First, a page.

Keep the Fire Burning

The opening in the woods

As the air turns crisp and summer comes to a final close, I think back to the beginning when I was looking forward to a summer that held infinite possibility. It was June and I was sitting outside a 7-Eleven in Cozumel, an island off of Mexico's eastern coast. Long before you or me, Mayan women used to make the yearly pilgrimage there as it was believed to increase fertility. Today, tourists make a different kind of pilgrimage by way of cruise ship, seeking mostly alcohol and adventure.

The steam lodge

It was the morning of an unexciting Wednesday. Rental dune buggies and mopeds sped by, the grinning smiles of Americans who were undoubtedly on vacation. Then my ride arrived; a dented beige Jeep Cherokee pulled into the parking lot. A man named Petrus got out and shook my hand. The passenger seat was layered with blankets, poorly covering the torn seats beneath.

The opening in the woods

"I told you I'd be wearing hippie clothes," Petrus said. We talked for the short bumpy drive into the woods. He was from D.F. (Mexico City) and moved with his wife to find more peace and fewer people. Both of which they found. It was only by accident that he discovered a passion for steam lodges.

An opening in the woods revealed a stout Jose Luis preparing for our arrival by feeding a fire of heating rocks. This was the Temazcal Mayan Steam Lodge, practically hidden from the nearby shores on Cozumel Island. Petrus' wife and friend arrived to join in. His instructions were to begin by laying in the hammocks, as he described the history of the Mayan calendar and how at least once a year, for even the lowest ranking individuals, a day was set aside for a steam.

"To recharge your batteries," Petrus said.

Circling around the fire, I opened my arms to the air and closed my eyes. Petrus let the smoke of burning herbs engulf my face for a few seconds as he welcomed me into the ceremony. In the back of the wooded area was a small brick hut, the opening only big enough to enter by a slow crawl. Inside, I crossed my legs in front of an empty fire pit. The burning rocks were passed by pitchfork from Jose Luis to Petrus until the pit was a mound and the hut quickly climbed in temperature. The small opening in the door disappeared and I lifted my hand in front of my face, only to see darkness. A short-spurted memory burst in the brief silence. I remembered a flurry of deaths from steam lodges in the US news several years back. Maybe this wasn't a good idea. I was hot and bothered in the worst way possible. Then Petrus spoke and the journey began.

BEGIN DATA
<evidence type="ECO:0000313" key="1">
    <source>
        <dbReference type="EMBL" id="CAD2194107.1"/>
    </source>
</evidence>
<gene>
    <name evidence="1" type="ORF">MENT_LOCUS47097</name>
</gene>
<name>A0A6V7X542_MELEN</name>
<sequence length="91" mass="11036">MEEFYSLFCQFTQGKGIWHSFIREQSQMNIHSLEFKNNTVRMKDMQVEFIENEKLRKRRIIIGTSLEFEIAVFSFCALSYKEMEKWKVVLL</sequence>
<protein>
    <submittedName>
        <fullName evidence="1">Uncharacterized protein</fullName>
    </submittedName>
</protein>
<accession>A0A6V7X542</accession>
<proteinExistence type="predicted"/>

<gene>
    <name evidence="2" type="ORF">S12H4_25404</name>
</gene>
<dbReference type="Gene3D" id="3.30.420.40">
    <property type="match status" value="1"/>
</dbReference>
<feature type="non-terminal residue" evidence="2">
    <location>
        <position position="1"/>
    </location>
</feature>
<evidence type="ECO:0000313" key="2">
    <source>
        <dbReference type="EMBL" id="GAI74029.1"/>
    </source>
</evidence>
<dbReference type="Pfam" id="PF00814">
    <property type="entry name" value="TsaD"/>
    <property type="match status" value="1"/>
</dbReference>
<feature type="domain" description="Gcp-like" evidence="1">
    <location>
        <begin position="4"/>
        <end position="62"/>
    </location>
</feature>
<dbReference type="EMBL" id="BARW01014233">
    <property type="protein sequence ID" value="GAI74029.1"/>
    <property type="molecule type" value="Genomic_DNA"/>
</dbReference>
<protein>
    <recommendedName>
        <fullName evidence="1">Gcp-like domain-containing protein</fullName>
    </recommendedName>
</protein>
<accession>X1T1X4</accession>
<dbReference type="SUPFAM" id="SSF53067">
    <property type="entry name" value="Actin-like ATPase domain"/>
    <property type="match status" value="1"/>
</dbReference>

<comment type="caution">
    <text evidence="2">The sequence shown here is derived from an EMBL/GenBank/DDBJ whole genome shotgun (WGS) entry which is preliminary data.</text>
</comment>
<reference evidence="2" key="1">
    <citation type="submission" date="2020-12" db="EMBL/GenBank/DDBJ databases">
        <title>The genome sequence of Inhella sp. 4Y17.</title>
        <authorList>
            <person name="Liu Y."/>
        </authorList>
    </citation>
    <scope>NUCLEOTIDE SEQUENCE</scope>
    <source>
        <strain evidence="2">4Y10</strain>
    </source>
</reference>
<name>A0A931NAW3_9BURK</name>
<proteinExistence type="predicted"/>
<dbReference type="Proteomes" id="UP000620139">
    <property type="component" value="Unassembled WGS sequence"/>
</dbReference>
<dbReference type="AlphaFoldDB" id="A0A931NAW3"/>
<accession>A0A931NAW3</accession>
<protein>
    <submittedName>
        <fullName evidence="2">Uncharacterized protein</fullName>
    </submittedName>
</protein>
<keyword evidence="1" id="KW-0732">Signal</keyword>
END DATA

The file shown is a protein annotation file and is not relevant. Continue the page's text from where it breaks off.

Cenote (amber pond)

"When we die, our bodies go back to the earth," Petrus said. He poured water over the rocks. I heard a loud sizzle and felt hot little drops of water sprinkle my legs. An overwhelming heat rush and a few trickles of sweat had me thinking I was not going to last long. I thought about the door and how I was the furthest away from it. The most mentally unhinged person should never be furthest from the exit.

"Bienvenida abuelita," he said. Welcome grandmother. The rocks are our ancestors, he described, which is why we welcome each one with a little burn of herbs known as copal. That thought suddenly made me feel like I was not alone. Agnes, Frederick, Rosalina, Thomas, are the names of my grandparents. I said them aloud as Petrus instructed and shared a memory of eating candy under my parents egg roll table at the local farmer's market when I was little, watching people's feet come and go.

"As a child, you only show love and everyone shows love to you."

It could have been hours or maybe just one. Four sessions, each a stage in life. We chanted and screamed for the early years of rebellion. Even Petrus reminded me that we've all been young before, a time full of fire and passion. Dangerous if left uncontrolled, fire also holds great potential; a balance that is perhaps inevitably tipped.

I was comforted by his words that the fire never leaves us, but we aim to keep it burning. When we reach the stage in life where we look back more than forward, we see all those miles covered and all those memories lived.

The door opened again and I crawled out backwards, glad to breathe fresh air again. I followed Petrus down a slippery dock and jumped into the cenote (amber pond). Floating there in the cool water, my body was buzzing, spirit open, and my mind in complete disbelief.

Sometimes you find that gem in your travels, the thing that connects you to what feels like your truer self, and in some small way you know it has changed you forever.

If you find yourself embarking to Cozumel, talk to Petrus and enjoy the journey: